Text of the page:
Earliest-blooming bulbs

The first flowering bulbs to poke up through the fallen leaves and snow, January through March.

Credit: Barbra Fairclough, International Bloembollen Centrum Hillegom, Holland

The first flowering bulbs to poke up through the fallen leaves and snow, January through March

January is the time to take a look at your neighbour’s garden and make note of the earliest blooms. This will serve as your shopping list for September when the spring-blooming bulbs are available in your local garden centre.

Where to plant

Early-blooming spring bulbs are best planted under large deciduous trees that leaf out later in the spring. These bulbs prosper in the light of late-winter when the trees are barren. After they leaf in, the ground is shaded from the extremes of summer, keeping the bulbs content during the dormant months. These bulbs will all naturalize quite nicely.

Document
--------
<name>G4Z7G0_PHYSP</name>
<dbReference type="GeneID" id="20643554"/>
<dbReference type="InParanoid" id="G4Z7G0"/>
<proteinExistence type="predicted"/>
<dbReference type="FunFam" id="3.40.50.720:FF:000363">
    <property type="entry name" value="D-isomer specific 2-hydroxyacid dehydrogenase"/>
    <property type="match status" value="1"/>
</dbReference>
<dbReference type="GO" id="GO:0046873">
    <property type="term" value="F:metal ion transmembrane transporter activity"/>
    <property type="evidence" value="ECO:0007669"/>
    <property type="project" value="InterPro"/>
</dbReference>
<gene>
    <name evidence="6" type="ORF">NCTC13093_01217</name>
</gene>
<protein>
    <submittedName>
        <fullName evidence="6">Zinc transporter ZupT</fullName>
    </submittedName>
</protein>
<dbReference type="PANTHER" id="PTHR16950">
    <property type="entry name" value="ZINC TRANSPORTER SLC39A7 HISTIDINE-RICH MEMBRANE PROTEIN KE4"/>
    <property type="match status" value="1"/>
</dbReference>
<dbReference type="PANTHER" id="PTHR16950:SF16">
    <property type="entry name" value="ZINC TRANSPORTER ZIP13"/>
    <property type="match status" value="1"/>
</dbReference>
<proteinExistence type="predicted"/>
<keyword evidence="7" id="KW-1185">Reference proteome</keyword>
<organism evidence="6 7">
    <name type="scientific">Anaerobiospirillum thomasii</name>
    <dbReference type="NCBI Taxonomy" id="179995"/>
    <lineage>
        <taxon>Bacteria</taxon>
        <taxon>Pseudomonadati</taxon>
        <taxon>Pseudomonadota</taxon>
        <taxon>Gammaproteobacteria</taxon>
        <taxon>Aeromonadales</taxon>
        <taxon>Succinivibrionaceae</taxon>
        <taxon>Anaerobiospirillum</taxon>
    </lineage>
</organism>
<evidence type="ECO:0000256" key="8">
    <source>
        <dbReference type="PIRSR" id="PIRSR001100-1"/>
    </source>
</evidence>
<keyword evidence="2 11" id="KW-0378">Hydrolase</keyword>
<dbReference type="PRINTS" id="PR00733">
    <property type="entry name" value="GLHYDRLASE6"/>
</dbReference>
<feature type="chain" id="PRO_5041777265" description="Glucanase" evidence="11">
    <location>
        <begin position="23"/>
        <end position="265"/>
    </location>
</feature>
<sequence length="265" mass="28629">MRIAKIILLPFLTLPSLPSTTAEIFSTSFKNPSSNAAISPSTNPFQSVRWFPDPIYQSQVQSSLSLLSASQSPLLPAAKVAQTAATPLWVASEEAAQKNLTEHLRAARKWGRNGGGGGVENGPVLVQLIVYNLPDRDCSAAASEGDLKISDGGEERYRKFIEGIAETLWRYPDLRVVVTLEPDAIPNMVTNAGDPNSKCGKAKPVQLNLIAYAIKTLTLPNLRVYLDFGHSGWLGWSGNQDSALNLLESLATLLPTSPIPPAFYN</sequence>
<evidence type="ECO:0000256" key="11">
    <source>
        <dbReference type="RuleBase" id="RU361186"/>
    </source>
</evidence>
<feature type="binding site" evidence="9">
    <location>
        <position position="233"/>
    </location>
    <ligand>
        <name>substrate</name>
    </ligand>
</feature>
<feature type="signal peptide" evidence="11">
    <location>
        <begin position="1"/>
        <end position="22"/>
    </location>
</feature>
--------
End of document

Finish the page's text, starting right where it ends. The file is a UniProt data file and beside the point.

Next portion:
To get the most enjoyment from them, plant them where they are visible from inside the house or near a pathway. Or plant them in a container that can be moved to wherever you can see it from inside during the colder months.

What to plant

Galanthus nivalis (snowdrops) and Crocus chrysanthus will be among the first blooms you see.

Eranthis hyemalis (winter aconite) can be seen poking through the snow when it first blooms. A ruffle of green dissected leaves skirts this unusual, bright-yellow, cup-shaped flower. This little wonder is a showy prelude to what lies ahead.

Leucojum aestivum (summer snowflake) is also an early bloomer that comes along a little later than the snowdrops, but it is often confused with them. The summer snowflake has thicker strap-like leaves, distinctive green-tipped petals, and it grows a bit taller than the snowdrop.

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